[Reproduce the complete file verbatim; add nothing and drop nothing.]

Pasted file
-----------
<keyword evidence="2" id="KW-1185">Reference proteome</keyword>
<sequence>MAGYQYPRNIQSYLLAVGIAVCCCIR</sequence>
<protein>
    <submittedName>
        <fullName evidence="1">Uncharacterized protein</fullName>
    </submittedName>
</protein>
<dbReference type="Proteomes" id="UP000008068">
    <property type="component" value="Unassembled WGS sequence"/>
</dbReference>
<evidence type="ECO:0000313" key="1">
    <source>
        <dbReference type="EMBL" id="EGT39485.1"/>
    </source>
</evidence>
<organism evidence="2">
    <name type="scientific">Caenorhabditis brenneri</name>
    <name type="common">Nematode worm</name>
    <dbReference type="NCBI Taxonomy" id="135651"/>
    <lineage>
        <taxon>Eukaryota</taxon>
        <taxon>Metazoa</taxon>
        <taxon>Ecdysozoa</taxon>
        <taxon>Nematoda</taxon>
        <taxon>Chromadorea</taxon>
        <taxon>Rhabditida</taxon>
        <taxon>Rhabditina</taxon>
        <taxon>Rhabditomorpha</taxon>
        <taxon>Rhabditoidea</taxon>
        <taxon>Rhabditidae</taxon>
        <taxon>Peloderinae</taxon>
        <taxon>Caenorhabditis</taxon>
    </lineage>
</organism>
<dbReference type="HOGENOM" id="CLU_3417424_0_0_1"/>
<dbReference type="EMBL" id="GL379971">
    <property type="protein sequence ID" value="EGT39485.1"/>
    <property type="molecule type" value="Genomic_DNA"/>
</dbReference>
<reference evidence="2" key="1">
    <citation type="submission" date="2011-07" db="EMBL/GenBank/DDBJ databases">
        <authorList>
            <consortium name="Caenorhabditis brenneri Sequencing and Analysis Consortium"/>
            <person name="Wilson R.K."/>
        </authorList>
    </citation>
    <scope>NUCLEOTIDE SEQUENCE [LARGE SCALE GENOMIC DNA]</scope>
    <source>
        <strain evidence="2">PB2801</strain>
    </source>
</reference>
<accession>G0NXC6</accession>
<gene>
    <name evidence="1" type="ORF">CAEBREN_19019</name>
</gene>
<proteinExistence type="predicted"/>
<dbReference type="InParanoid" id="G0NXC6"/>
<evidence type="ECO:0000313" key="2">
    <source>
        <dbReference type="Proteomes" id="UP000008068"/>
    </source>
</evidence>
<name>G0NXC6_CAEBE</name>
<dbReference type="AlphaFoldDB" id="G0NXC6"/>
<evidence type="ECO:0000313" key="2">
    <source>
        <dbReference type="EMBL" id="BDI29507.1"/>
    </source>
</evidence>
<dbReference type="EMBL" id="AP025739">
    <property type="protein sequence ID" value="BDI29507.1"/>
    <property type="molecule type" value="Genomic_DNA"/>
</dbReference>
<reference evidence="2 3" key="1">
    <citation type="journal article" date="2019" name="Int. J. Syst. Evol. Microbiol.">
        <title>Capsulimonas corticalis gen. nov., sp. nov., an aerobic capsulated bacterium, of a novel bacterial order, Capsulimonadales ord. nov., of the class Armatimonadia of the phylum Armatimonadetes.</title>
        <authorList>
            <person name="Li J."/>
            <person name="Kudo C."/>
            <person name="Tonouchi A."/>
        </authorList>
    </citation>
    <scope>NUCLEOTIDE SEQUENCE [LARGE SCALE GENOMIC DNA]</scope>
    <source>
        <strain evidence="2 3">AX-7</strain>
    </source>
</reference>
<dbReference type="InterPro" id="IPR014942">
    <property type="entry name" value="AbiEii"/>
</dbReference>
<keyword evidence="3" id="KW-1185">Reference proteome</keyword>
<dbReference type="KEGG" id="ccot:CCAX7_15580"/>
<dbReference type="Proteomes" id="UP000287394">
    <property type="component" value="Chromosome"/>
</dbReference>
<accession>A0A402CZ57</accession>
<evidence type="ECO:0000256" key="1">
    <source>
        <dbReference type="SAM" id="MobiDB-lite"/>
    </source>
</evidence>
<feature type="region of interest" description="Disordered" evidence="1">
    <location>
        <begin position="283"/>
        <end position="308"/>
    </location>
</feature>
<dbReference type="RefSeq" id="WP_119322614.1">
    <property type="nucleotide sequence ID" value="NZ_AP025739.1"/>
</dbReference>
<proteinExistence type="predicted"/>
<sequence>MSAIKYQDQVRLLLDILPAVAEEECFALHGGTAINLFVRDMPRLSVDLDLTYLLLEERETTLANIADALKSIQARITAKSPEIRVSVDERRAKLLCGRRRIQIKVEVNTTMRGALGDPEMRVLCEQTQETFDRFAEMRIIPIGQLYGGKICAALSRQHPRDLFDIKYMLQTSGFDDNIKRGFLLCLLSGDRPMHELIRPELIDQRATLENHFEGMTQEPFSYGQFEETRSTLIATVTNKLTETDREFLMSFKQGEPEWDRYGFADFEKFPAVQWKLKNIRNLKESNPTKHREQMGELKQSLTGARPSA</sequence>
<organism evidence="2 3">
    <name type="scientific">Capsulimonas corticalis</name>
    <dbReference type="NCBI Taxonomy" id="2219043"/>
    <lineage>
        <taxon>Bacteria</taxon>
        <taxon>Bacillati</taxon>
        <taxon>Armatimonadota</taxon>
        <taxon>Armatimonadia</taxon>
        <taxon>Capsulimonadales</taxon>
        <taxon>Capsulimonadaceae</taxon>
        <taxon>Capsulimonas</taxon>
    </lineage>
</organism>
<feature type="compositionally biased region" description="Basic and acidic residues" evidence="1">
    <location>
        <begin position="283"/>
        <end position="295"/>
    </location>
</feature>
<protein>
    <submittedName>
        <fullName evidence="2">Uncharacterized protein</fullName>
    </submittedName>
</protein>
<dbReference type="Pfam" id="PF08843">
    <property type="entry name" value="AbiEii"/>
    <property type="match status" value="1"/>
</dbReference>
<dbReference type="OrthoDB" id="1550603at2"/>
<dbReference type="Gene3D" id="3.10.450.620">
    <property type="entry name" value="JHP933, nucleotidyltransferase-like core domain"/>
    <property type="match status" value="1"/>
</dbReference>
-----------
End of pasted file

<keyword evidence="2" id="KW-1185">Reference proteome</keyword>
<sequence>MAGYQYPRNIQSYLLAVGIAVCCCIR</sequence>
<protein>
    <submittedName>
        <fullName evidence="1">Uncharacterized protein</fullName>
    </submittedName>
</protein>
<dbReference type="Proteomes" id="UP000008068">
    <property type="component" value="Unassembled WGS sequence"/>
</dbReference>
<evidence type="ECO:0000313" key="1">
    <source>
        <dbReference type="EMBL" id="EGT39485.1"/>
    </source>
</evidence>
<organism evidence="2">
    <name type="scientific">Caenorhabditis brenneri</name>
    <name type="common">Nematode worm</name>
    <dbReference type="NCBI Taxonomy" id="135651"/>
    <lineage>
        <taxon>Eukaryota</taxon>
        <taxon>Metazoa</taxon>
        <taxon>Ecdysozoa</taxon>
        <taxon>Nematoda</taxon>
        <taxon>Chromadorea</taxon>
        <taxon>Rhabditida</taxon>
        <taxon>Rhabditina</taxon>
        <taxon>Rhabditomorpha</taxon>
        <taxon>Rhabditoidea</taxon>
        <taxon>Rhabditidae</taxon>
        <taxon>Peloderinae</taxon>
        <taxon>Caenorhabditis</taxon>
    </lineage>
</organism>
<dbReference type="HOGENOM" id="CLU_3417424_0_0_1"/>
<dbReference type="EMBL" id="GL379971">
    <property type="protein sequence ID" value="EGT39485.1"/>
    <property type="molecule type" value="Genomic_DNA"/>
</dbReference>
<reference evidence="2" key="1">
    <citation type="submission" date="2011-07" db="EMBL/GenBank/DDBJ databases">
        <authorList>
            <consortium name="Caenorhabditis brenneri Sequencing and Analysis Consortium"/>
            <person name="Wilson R.K."/>
        </authorList>
    </citation>
    <scope>NUCLEOTIDE SEQUENCE [LARGE SCALE GENOMIC DNA]</scope>
    <source>
        <strain evidence="2">PB2801</strain>
    </source>
</reference>
<accession>G0NXC6</accession>
<gene>
    <name evidence="1" type="ORF">CAEBREN_19019</name>
</gene>
<proteinExistence type="predicted"/>
<dbReference type="InParanoid" id="G0NXC6"/>
<evidence type="ECO:0000313" key="2">
    <source>
        <dbReference type="Proteomes" id="UP000008068"/>
    </source>
</evidence>
<name>G0NXC6_CAEBE</name>
<dbReference type="AlphaFoldDB" id="G0NXC6"/>
<evidence type="ECO:0000313" key="2">
    <source>
        <dbReference type="EMBL" id="BDI29507.1"/>
    </source>
</evidence>
<dbReference type="EMBL" id="AP025739">
    <property type="protein sequence ID" value="BDI29507.1"/>
    <property type="molecule type" value="Genomic_DNA"/>
</dbReference>
<reference evidence="2 3" key="1">
    <citation type="journal article" date="2019" name="Int. J. Syst. Evol. Microbiol.">
        <title>Capsulimonas corticalis gen. nov., sp. nov., an aerobic capsulated bacterium, of a novel bacterial order, Capsulimonadales ord. nov., of the class Armatimonadia of the phylum Armatimonadetes.</title>
        <authorList>
            <person name="Li J."/>
            <person name="Kudo C."/>
            <person name="Tonouchi A."/>
        </authorList>
    </citation>
    <scope>NUCLEOTIDE SEQUENCE [LARGE SCALE GENOMIC DNA]</scope>
    <source>
        <strain evidence="2 3">AX-7</strain>
    </source>
</reference>
<dbReference type="InterPro" id="IPR014942">
    <property type="entry name" value="AbiEii"/>
</dbReference>
<keyword evidence="3" id="KW-1185">Reference proteome</keyword>
<dbReference type="KEGG" id="ccot:CCAX7_15580"/>
<dbReference type="Proteomes" id="UP000287394">
    <property type="component" value="Chromosome"/>
</dbReference>
<accession>A0A402CZ57</accession>
<evidence type="ECO:0000256" key="1">
    <source>
        <dbReference type="SAM" id="MobiDB-lite"/>
    </source>
</evidence>
<feature type="region of interest" description="Disordered" evidence="1">
    <location>
        <begin position="283"/>
        <end position="308"/>
    </location>
</feature>
<dbReference type="RefSeq" id="WP_119322614.1">
    <property type="nucleotide sequence ID" value="NZ_AP025739.1"/>
</dbReference>
<proteinExistence type="predicted"/>
<sequence>MSAIKYQDQVRLLLDILPAVAEEECFALHGGTAINLFVRDMPRLSVDLDLTYLLLEERETTLANIADALKSIQARITAKSPEIRVSVDERRAKLLCGRRRIQIKVEVNTTMRGALGDPEMRVLCEQTQETFDRFAEMRIIPIGQLYGGKICAALSRQHPRDLFDIKYMLQTSGFDDNIKRGFLLCLLSGDRPMHELIRPELIDQRATLENHFEGMTQEPFSYGQFEETRSTLIATVTNKLTETDREFLMSFKQGEPEWDRYGFADFEKFPAVQWKLKNIRNLKESNPTKHREQMGELKQSLTGARPSA</sequence>
<organism evidence="2 3">
    <name type="scientific">Capsulimonas corticalis</name>
    <dbReference type="NCBI Taxonomy" id="2219043"/>
    <lineage>
        <taxon>Bacteria</taxon>
        <taxon>Bacillati</taxon>
        <taxon>Armatimonadota</taxon>
        <taxon>Armatimonadia</taxon>
        <taxon>Capsulimonadales</taxon>
        <taxon>Capsulimonadaceae</taxon>
        <taxon>Capsulimonas</taxon>
    </lineage>
</organism>
<feature type="compositionally biased region" description="Basic and acidic residues" evidence="1">
    <location>
        <begin position="283"/>
        <end position="295"/>
    </location>
</feature>
<protein>
    <submittedName>
        <fullName evidence="2">Uncharacterized protein</fullName>
    </submittedName>
</protein>
<dbReference type="Pfam" id="PF08843">
    <property type="entry name" value="AbiEii"/>
    <property type="match status" value="1"/>
</dbReference>
<dbReference type="OrthoDB" id="1550603at2"/>
<dbReference type="Gene3D" id="3.10.450.620">
    <property type="entry name" value="JHP933, nucleotidyltransferase-like core domain"/>
    <property type="match status" value="1"/>
</dbReference>